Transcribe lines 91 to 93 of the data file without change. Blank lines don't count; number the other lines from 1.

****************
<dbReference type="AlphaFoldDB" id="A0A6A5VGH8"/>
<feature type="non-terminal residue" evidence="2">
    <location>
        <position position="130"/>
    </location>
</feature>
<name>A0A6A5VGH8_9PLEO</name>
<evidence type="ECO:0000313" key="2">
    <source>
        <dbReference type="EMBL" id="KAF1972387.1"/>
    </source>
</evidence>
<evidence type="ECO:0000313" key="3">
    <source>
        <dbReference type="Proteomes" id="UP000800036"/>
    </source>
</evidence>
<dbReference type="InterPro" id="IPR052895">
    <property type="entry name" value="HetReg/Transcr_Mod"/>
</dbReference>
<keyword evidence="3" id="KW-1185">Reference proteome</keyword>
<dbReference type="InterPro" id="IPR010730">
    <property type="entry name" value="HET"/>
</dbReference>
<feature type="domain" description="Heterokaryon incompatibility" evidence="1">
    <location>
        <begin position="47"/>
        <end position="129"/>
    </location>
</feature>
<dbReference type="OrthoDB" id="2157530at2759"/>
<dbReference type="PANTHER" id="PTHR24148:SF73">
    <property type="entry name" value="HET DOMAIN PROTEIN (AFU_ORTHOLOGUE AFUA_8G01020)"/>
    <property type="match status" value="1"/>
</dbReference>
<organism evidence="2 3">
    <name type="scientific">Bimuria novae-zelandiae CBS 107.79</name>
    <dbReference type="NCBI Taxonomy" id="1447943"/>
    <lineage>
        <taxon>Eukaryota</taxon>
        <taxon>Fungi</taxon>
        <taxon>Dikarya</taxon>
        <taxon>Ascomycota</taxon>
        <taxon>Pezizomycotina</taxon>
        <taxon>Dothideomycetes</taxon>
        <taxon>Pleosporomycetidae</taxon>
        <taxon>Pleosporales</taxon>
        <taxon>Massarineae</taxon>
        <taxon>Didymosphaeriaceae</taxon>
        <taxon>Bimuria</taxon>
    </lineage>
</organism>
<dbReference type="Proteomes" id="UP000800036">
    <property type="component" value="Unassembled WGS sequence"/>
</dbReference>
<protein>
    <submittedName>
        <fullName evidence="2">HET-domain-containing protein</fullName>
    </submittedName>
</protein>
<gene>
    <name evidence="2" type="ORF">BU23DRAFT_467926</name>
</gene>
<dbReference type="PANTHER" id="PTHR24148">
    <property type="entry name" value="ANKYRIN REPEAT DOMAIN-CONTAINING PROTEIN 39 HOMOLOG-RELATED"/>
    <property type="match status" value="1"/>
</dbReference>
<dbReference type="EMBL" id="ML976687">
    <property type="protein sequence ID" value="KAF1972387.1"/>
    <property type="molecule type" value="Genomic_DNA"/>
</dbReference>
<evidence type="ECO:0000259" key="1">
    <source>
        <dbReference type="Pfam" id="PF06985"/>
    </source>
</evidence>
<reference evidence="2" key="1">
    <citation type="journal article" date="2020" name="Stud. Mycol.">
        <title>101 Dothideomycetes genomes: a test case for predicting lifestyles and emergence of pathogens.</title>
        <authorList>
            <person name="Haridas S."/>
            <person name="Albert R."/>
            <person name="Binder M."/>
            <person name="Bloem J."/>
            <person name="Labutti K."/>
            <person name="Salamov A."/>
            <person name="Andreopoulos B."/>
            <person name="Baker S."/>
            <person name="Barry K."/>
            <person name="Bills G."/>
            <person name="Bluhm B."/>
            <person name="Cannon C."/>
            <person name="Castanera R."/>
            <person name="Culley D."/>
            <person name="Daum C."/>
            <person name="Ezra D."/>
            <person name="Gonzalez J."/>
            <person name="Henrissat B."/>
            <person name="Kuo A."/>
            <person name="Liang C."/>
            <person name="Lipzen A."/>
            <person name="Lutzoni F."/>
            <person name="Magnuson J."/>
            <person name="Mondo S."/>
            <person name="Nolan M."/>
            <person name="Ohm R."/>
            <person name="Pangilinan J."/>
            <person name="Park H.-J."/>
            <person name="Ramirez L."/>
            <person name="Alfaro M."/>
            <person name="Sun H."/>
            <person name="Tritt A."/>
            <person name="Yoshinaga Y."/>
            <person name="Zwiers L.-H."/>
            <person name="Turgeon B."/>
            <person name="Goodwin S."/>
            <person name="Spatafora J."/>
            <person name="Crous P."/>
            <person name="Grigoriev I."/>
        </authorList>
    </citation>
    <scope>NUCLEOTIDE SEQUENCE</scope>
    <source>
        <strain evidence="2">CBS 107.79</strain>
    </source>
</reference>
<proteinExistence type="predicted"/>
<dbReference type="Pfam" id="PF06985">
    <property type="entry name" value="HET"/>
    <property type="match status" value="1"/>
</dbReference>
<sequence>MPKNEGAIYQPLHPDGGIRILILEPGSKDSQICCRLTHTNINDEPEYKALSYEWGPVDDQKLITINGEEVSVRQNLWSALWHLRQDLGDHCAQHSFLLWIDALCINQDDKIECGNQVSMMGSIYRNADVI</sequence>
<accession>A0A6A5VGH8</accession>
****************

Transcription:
            <person name="Bluhm B."/>
            <person name="Cannon C."/>
            <person name="Castanera R."/>